Ayahuasca, as a psychedelic, again strongly affects serotonergic systems. Because of its MAOI effect, it causes a large amount of serotonin to be moving through the body. This is why it’s dangerous to use Ayahuasca while taking antidepressants — serotonin syndrome is deadly.
Ayahuasca takes anywhere between 1 and 2 hours to take effects, and lasts for around 4-6 hours. WIthin 30 minutes of consumption, however, it starts to cause physical sensations such as nausea and vomiting as well as diarrhoea. Interestingly, this isn’t because of a “poison” effect, it’s simply a result of vagus nerve stimulation by increased levels of serotonin in the brain. Diarrhoea might be caused by increased serotonin stimulation in the gut.
The effects of ayahuasca.
Because of the magic concoction that is Ayahuasca, it’s literally like a shot of serotonin to the brain. Its physical effects are so strong, most people feel nausea and vomit and some people experience diarrhoea. Some people are completely physically incapacitated during an Ayahuasca experience.
Despite its potent physical effects, Ayahuasca isn’t known to have any toxic effect on hepatic function or renal function. Interestingly, and very much unlike other psychedelics, that doesn’t mean Ayahuasca consumption isn’t dangerous. There can be fatal reactions if consumed with other substances that work through the serotonergic system because too much serotonin is deadly.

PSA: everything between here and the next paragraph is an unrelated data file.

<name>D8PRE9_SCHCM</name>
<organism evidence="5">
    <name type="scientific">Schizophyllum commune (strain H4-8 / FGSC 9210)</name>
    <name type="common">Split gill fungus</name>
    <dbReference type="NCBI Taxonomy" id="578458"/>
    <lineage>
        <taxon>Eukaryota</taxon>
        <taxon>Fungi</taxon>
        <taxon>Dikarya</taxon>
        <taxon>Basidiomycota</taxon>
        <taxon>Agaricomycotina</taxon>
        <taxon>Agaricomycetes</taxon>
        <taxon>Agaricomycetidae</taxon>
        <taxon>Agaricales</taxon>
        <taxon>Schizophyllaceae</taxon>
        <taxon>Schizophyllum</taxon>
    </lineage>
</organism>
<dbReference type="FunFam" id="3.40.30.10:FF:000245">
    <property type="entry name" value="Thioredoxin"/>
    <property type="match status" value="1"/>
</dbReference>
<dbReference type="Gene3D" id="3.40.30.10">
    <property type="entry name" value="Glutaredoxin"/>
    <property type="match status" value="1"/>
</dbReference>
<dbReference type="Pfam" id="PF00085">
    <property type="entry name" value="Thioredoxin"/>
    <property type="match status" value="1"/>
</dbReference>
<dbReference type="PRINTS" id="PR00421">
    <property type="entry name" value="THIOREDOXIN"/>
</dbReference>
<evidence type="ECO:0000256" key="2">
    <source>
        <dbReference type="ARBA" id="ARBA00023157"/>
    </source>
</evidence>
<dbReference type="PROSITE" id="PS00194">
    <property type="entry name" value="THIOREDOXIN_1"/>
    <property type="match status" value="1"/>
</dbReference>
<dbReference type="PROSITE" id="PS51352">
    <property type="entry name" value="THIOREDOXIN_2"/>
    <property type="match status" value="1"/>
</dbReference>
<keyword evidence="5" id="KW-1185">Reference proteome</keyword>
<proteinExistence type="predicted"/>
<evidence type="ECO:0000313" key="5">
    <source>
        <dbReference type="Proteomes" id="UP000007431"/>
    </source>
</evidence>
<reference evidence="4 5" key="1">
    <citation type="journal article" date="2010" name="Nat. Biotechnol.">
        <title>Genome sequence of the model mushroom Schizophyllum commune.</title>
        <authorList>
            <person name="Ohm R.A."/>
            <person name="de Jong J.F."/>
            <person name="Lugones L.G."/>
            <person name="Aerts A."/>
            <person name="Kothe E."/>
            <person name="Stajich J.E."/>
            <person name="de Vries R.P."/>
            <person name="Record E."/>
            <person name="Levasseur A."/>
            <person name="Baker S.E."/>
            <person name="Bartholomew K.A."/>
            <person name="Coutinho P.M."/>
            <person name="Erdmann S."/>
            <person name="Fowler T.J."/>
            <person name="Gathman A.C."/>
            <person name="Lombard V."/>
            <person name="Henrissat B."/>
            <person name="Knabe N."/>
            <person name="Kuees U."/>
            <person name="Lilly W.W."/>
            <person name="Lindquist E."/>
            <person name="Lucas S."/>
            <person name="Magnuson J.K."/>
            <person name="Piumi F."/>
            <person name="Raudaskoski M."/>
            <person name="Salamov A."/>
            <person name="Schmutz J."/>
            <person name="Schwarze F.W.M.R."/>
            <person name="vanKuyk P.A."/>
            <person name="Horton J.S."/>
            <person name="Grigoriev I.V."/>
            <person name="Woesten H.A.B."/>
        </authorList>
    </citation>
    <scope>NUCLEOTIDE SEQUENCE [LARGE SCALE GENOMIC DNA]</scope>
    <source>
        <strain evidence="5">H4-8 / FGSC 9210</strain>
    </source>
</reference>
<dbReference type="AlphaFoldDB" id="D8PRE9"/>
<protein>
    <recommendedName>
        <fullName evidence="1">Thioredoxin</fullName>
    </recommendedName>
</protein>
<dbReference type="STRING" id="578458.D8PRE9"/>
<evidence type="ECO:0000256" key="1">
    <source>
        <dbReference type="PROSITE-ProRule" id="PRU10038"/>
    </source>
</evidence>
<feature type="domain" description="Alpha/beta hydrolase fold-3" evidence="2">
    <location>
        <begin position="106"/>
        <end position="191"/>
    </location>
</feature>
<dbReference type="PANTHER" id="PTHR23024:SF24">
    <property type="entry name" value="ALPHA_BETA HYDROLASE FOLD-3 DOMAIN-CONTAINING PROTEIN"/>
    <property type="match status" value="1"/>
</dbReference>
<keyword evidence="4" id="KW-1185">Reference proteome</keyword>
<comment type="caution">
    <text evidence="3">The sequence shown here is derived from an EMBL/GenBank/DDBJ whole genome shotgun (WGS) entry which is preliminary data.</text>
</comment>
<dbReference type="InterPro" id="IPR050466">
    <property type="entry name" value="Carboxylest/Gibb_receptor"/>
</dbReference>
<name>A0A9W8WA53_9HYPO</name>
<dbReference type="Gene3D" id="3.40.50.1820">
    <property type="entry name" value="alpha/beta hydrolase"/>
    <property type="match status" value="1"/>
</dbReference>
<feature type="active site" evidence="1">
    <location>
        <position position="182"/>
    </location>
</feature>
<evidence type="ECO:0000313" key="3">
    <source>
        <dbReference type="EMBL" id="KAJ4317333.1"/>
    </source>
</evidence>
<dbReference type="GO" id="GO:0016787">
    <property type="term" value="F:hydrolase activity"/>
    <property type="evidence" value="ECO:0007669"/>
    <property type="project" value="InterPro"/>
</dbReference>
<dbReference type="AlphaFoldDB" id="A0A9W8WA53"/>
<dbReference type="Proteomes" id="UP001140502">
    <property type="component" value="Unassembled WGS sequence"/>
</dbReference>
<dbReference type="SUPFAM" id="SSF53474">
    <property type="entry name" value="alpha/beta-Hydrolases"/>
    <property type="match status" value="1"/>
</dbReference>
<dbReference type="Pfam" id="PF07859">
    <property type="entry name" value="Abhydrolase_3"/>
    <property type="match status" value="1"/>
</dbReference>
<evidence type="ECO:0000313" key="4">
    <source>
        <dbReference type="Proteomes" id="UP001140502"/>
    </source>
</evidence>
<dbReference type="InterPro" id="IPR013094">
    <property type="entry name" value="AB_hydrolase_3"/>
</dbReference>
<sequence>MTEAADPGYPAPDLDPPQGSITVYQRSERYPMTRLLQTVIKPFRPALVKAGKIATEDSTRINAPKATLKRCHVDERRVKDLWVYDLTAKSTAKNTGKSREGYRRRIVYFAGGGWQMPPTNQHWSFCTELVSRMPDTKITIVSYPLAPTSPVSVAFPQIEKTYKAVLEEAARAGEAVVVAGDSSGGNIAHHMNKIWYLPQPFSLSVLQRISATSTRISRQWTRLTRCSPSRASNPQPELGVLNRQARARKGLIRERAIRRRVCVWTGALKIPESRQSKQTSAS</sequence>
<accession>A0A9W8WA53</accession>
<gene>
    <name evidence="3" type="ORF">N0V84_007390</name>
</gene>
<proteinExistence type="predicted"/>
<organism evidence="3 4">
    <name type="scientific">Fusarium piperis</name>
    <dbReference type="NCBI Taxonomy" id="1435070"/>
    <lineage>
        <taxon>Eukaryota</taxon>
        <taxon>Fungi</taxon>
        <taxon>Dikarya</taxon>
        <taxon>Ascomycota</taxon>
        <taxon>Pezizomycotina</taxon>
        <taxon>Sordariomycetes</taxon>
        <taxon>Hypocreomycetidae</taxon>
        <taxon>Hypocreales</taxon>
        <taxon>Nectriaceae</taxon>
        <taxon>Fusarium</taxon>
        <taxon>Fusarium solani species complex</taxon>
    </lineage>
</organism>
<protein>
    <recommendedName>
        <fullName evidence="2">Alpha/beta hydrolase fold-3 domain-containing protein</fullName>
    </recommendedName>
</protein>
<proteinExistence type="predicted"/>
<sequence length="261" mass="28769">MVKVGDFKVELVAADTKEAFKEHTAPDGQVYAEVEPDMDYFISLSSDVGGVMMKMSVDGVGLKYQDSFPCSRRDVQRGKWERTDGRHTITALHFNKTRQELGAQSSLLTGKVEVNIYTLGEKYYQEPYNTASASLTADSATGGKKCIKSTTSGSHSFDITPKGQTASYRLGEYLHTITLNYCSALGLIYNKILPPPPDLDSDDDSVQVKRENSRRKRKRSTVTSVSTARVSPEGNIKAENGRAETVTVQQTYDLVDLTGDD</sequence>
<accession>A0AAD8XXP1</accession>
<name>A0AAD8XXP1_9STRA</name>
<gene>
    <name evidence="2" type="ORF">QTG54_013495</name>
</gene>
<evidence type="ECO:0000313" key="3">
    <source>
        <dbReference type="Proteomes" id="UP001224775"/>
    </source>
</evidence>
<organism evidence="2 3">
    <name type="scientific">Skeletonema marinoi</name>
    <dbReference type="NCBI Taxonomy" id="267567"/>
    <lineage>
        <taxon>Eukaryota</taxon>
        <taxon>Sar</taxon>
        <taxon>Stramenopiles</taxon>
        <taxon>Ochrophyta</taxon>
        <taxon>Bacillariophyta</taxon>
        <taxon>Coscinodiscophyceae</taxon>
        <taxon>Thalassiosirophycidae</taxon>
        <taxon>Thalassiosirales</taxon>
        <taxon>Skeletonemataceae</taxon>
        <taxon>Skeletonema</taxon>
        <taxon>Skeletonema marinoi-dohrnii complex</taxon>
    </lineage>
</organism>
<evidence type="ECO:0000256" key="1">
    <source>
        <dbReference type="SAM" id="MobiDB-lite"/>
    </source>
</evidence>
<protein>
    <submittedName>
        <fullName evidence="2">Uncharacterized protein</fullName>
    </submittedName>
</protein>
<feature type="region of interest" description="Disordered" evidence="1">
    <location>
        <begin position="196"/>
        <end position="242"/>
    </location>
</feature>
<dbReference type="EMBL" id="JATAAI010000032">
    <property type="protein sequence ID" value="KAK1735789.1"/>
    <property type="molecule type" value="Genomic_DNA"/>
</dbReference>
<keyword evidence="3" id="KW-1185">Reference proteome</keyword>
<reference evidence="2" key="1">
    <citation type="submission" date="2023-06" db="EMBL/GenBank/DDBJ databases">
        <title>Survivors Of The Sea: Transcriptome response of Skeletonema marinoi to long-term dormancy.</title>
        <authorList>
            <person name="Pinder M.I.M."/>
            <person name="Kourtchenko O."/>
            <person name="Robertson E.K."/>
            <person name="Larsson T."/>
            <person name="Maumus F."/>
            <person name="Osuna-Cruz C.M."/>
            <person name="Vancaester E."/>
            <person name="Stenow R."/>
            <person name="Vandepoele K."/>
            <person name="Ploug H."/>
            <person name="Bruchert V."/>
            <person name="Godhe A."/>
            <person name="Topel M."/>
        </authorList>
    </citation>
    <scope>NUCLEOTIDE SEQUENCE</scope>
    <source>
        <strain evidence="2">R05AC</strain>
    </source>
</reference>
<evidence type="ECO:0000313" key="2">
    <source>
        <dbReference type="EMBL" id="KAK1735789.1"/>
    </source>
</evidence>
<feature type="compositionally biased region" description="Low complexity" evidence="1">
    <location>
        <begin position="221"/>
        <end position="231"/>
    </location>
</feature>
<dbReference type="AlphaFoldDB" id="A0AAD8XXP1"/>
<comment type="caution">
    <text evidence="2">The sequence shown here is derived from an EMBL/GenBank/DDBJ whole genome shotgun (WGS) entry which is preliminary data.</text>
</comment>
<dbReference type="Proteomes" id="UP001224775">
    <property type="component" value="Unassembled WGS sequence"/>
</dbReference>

Like other psychedelics, Ayahuasca causes strong visions, but many people associate these visions and hallucinations with an “entity”. It has also been given this persona through its traditional and spiritual use.
Mescaline; the cactus compound.
Mescaline is a compound typically extracted from the Peyote or San Pedro cactus, but can also be found in the Peruvian Torch cactus, Cactaceae species and even some Fabaceae bean species. In traditional contexts, it’s drunk as a cactus brew, but synthetic versions of mescaline exist. We’re not talking about those as their effects are different and they have different chemical structures.
Like all of the other psychedelic substances we’ve spoken about in this article, mescaline works primarily through serotonergic systems. It has a strong affinity for the 5HT2 receptor, and it’s thought that through this activity, mescaline exerts its psychedelic effects.
Again, mescaline can cause nausea and vomiting, just like Ayahuasca, and for the very same reasons. Excess serotonin stimulation in the brain and gut can cause symptoms of nausea and vomiting.
The effects of mescaline.
Mescaline is no different when it comes to toxicology — though it’s metabolised by the liver, it’s not known to have any toxic effects on any of the physical organs.
Mescaline is most well known for its physical, sensory effects. They are likened to MDMA in terms of how the body feels. Accompanying these sensations are open and closed eye visuals, interesting cerebral activity in terms of thought and revelation, and increased openness.